to be pursued and the shocked revolt
that possesses him at the open and
logical outcome of that pursuit.
Troubles pile sky-high out of this
situation. But, under tho special provi
dence exercised by the popular au
thor, these melt and fade away be
fore the smooth and happy ending,
without which average readers turn
away in displeasure.
THE GREEN BAY TREE. By Louis
Bromfleld. New York: Frederick
A. Stokes Company.
This is the story of lovely Lily
Shane. A queer story—to get Into
print—so the mentors and monitors
will say, frowning. Yet its theme is
drawn from a fundamental fact of all
human existence. Everybody is a
stranger to everybody else, a stranger
to himself besides. No wife knows
her husband no husband his w'ife,
no parent his child, no Damon his
Pythias. Deception? Not at all. Just
each one living himself out, in secret
and more or leas deliberately. For
the purpose of good story and good
drama this author restricts the big
theme to Lily Shane and her friends
in a modern setting, partly American,
partly Parisian. A good sense of
picture and of story leads one along
here In an absorbed contact with the
inner facts of a few lives at least,
that center about the beautiful and
gracious, the sympathetic and intelli
U A Bargain! I
1 3921 McKinley Street!
|H One Block South of Chevy Chase Circle
1“ Chevy Chase, D. C. 1
8 Rooms 2 Baths |
/ Hot-Water Heat |
Garage |
Open Sunday, 2 to € PM. 1
I W. H. WEST COMPANY . I
■ 815 IStb Street N.W. Main 6464 S
THE SUNDAY STAR, WASHINGTON, D. C.\ APRIL 27, 1924-PART 2.
gent, the kindly and charming Lily
Shane. Both the story and Its title
serve to remind one that the wicked
do flourish like the green bay tree—
sometimes. Then one is off on a
wild-goose chase after the real es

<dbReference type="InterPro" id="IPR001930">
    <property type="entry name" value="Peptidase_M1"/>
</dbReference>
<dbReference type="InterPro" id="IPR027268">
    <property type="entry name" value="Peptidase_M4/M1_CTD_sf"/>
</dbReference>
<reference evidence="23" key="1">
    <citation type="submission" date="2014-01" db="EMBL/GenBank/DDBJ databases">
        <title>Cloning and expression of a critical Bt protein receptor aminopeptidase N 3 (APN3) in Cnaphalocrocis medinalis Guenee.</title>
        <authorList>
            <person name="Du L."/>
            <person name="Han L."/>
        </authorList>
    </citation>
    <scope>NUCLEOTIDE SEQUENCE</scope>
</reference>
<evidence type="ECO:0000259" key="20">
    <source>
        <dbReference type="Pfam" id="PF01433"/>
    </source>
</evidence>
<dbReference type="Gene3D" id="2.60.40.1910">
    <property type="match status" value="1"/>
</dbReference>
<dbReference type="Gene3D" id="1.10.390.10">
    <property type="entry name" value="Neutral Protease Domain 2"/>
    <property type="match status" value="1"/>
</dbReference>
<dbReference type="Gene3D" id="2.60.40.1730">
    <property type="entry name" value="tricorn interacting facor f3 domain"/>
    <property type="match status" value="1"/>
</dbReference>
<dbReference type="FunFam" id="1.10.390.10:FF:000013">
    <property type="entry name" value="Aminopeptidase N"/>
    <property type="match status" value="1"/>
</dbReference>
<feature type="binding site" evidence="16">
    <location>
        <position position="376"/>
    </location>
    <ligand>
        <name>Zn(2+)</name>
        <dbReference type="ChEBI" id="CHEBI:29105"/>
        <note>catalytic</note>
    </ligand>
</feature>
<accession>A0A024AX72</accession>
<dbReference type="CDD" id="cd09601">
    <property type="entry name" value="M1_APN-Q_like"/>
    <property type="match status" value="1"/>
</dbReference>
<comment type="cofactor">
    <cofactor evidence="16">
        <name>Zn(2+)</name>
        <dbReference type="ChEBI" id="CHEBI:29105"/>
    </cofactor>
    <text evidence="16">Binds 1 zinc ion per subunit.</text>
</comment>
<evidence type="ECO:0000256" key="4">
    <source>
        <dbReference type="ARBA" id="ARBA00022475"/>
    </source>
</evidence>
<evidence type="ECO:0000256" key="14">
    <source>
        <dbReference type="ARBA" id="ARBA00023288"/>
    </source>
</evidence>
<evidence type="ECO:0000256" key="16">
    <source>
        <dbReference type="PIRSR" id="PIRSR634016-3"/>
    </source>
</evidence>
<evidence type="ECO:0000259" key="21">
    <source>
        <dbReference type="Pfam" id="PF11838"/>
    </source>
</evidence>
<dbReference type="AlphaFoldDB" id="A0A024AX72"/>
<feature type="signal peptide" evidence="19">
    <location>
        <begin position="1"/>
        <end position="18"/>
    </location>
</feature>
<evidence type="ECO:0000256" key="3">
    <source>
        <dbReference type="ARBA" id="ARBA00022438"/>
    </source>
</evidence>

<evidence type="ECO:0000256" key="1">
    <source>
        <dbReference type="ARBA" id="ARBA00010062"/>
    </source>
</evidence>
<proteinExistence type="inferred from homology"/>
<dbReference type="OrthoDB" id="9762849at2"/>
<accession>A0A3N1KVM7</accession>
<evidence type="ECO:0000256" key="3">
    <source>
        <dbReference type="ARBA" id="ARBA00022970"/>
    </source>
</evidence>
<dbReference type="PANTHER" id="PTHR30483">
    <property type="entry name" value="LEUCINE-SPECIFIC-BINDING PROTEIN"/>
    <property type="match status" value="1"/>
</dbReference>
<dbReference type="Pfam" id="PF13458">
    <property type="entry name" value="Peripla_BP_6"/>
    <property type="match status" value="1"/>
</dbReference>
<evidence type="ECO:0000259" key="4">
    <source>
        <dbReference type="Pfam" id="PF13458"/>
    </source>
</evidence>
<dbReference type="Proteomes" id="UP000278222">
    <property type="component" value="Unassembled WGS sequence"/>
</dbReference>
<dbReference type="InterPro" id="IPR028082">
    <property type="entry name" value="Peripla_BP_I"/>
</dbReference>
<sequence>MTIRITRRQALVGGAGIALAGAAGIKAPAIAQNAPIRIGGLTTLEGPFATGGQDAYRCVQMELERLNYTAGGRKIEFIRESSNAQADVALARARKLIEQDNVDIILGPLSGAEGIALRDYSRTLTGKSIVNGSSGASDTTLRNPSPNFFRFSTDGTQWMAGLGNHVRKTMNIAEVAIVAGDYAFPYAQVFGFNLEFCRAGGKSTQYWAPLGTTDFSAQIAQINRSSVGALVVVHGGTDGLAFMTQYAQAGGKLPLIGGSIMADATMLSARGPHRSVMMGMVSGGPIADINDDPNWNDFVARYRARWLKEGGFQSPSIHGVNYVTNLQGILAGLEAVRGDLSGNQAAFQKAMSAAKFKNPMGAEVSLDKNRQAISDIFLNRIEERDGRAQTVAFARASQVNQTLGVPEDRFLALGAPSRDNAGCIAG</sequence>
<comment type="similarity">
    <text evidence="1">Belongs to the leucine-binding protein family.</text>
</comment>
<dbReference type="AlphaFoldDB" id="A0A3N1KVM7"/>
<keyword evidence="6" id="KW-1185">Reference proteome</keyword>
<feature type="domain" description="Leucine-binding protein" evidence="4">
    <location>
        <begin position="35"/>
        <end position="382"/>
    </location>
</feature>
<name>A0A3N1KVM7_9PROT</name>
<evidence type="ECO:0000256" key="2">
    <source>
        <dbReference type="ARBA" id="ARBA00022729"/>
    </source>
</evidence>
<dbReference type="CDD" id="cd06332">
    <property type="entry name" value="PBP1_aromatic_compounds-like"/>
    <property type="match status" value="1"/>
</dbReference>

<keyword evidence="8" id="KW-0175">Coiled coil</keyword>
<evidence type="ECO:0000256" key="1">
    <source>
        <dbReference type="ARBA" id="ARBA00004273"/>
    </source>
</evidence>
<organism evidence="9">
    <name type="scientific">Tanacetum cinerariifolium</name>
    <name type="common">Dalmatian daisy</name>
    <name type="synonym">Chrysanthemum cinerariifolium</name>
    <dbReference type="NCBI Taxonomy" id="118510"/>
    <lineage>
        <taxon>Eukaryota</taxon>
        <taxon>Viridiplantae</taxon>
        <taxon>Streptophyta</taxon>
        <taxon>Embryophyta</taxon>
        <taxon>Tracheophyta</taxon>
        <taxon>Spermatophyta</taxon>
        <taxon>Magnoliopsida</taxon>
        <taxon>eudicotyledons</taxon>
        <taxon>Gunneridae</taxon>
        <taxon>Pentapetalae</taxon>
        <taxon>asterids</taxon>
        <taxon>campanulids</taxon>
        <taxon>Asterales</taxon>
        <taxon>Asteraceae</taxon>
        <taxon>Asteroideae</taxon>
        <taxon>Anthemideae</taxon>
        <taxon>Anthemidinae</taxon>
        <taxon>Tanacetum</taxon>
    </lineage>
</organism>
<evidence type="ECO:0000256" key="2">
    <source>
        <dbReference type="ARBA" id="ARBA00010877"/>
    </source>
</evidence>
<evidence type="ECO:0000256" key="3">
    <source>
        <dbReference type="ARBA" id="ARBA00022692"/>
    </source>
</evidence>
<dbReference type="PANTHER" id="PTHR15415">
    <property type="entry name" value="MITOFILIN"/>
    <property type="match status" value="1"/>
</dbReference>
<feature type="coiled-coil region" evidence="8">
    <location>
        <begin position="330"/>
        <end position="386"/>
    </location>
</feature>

sence of wickedness, and the special
quality of that green bay tree in its
flourishing.
THE GRACIOUS HOSTESS. By Della
Thompson Lutes. Indianapolis:
The Bobbs-Merrlll Company.
A book of etiquette, but with a
shade of difference that sets It off
from the common run of books on
good manners and correct deportment
byway of which one hopes to steer
at least a not disgraceful course
through the sea of social contacts. It
appears to be all here—just what to
do from weddings to funerals, and
all in between. What to do at high
teas and just teas. How to comport
oneself at functions, both formal and
less formal. In short, what to do in
every conceivable social demand. Now
the shade of difference existing here
rises out of tho fact that tho author
has sourced all of the various be
haviors, not so much upon tho arbi
trary rules, as upon a certain instinct
of kindness, an intuition of attitude
springing from a fine friendliness of
feeling. A useful book, certainly, to
have at hand for tho exigencies that
It covers.
BOOKS RECEIVED.
LOUIp MAUDE. By Helen Sherman
Griffith, author of “The Virginia
Books,” etc. Illustrated by Hattie
Longstreet Price. Philadelphia:
The Penn Publishing Company.
CHOICE RECIPES KOR CLEVER
COOKS. By Lucy G. Allen. Illus
trated from Photographs. Boston:
Little, Brown &. Co.
WHY. VIRGINIA! By Helen Sherman
Griffith, author of "The Letty
Books.” Illustrated hy Nora
Sweeney. Philadelphia: The Penn
Publishing Company.
CRYSTALLIZING PUBLIC OPINION.
By Edward L. Bernays. New York:
Boni and Liveright.
THE JEW AND CIVILISATION. By
Ada Sterling, author of “A Belle
of the Fifties,” etc. New York
City; Aetco Publishing Company.
THE STORY OK A GREAT SCHOOL
MASTER. By H. G. Wells. New
York: The Macmillan Company.
BARBED WIRE AND WAYFARERS.
Hy Edwin Ford Piper. New York:
The Macmillan Company.
THE MANCROFT ESSAYS. By Ar
thur Michael Samuel, New York:
liarcourt Brace & Co.
W HAT IS MAN f Hy .1. Arthur Thom- j
son, M. A., Ll*. D. New York:
G. P. Putnam’s Sons.
ACCORDING TO SEASON: Talk*
About the Flowers In the Order 1
of Their Appearance In the Woods
and Kidds. Hy Frances Theodora {
Parsons, author of "How to Know i
the. Wild Flowers," etc. New York: !
.Charles Scribner's Sons.
A‘w arning TO WIVES. By Hester
E. Hosford. Boston; The Strat
ford Company.
THE REAL TROUBLE WITH THE
FARMERS. By Herbert Quick. In
dianapolis: Tho Bobbs-Mcrrill
Company.
ESSENTIA I.S OF DESIGN. Charles
de Garmo and Leon Loyal Wins
low, with numerous illustratipns
from the Metropolitan Museum of
Art. New York: The Macmillan
Company.
THE CLEVER LITTLE PEOPLE
WITH SIX IJ-IGSs Strange Adven- .
turn In Nature-'* Wonderland*. ;
By HaJlam HaVSkeswortb, author j
of “The Strange Adventures of a
Pebble," etc. New York: Charles j